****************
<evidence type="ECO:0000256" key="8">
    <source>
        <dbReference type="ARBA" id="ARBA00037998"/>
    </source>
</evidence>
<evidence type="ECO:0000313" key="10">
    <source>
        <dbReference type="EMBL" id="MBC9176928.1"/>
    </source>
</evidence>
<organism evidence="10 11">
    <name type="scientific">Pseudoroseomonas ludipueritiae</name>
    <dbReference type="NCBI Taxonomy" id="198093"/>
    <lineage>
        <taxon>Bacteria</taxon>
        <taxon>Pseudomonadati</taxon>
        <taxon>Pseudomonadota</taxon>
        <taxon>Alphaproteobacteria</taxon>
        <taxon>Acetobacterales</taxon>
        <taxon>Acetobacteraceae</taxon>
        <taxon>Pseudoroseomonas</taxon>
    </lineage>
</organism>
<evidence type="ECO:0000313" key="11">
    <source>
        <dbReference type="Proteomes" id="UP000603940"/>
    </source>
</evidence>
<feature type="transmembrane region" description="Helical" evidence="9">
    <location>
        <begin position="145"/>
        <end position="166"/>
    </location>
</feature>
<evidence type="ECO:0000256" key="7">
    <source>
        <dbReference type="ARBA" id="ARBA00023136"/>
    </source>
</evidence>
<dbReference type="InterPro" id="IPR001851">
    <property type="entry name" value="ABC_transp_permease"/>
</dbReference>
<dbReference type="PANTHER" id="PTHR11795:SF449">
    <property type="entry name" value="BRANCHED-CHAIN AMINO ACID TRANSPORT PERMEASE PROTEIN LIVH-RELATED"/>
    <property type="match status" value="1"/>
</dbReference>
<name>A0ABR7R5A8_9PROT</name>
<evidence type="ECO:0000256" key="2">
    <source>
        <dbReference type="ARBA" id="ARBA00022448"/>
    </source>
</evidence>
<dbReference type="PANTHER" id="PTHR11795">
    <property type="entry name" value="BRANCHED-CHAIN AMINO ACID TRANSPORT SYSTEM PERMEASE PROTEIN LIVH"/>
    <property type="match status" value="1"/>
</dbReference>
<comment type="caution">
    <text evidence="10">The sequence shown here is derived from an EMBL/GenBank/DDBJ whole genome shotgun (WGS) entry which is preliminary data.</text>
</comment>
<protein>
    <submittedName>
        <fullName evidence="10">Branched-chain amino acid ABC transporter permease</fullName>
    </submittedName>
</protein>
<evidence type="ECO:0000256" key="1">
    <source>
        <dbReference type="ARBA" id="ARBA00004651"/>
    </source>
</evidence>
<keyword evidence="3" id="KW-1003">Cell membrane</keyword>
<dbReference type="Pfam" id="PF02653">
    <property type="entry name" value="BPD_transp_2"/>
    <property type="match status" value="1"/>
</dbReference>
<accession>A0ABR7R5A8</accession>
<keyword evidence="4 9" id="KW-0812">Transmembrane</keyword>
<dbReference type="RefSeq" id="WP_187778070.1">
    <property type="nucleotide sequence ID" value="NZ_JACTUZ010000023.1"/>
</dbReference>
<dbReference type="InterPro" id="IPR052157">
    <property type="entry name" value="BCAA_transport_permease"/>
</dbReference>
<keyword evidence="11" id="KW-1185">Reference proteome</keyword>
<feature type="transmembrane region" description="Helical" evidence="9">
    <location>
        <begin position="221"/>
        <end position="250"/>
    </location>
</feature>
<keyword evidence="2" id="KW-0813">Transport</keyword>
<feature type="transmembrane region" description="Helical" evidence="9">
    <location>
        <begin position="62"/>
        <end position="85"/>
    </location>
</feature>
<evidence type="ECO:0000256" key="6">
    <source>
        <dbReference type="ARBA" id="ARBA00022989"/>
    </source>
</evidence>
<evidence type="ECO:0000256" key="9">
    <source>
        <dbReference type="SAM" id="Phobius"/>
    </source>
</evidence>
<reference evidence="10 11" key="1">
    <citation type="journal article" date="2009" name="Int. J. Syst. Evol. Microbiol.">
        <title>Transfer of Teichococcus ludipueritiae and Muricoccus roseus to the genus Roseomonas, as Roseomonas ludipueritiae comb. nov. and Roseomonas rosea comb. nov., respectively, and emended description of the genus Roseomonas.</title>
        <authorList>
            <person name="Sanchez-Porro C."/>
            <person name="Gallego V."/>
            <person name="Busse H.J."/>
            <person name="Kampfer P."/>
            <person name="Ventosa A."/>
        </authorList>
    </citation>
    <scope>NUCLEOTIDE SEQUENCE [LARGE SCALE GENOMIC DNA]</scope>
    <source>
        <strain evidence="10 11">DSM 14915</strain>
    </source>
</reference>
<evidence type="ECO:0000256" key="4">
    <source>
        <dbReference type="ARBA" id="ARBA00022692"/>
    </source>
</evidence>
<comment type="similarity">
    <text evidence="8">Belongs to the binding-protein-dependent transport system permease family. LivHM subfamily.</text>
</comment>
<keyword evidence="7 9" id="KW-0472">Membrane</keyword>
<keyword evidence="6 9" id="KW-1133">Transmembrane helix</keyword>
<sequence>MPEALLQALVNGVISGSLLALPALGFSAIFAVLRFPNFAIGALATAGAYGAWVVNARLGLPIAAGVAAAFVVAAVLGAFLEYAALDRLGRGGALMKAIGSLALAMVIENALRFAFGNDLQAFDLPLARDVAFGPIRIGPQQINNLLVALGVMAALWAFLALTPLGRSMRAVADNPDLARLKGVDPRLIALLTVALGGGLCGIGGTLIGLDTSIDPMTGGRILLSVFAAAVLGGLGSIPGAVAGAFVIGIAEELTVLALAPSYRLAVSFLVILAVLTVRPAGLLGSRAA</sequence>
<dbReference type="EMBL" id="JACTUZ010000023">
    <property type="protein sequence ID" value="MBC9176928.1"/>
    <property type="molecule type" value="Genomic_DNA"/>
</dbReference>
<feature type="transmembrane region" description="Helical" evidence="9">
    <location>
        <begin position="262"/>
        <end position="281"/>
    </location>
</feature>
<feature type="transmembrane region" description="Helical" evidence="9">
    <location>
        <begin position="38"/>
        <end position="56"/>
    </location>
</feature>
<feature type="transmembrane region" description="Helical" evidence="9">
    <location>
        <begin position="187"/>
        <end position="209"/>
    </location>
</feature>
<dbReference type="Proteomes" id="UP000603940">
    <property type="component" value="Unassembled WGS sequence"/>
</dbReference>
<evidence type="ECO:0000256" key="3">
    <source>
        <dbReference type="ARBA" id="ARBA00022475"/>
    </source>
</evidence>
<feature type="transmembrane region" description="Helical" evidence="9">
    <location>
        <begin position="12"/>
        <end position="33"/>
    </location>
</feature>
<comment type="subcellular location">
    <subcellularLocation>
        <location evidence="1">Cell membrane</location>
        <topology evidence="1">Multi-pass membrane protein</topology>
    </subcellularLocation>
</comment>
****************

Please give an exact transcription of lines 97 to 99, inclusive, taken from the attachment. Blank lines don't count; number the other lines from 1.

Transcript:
<evidence type="ECO:0000256" key="6">
    <source>
        <dbReference type="ARBA" id="ARBA00022989"/>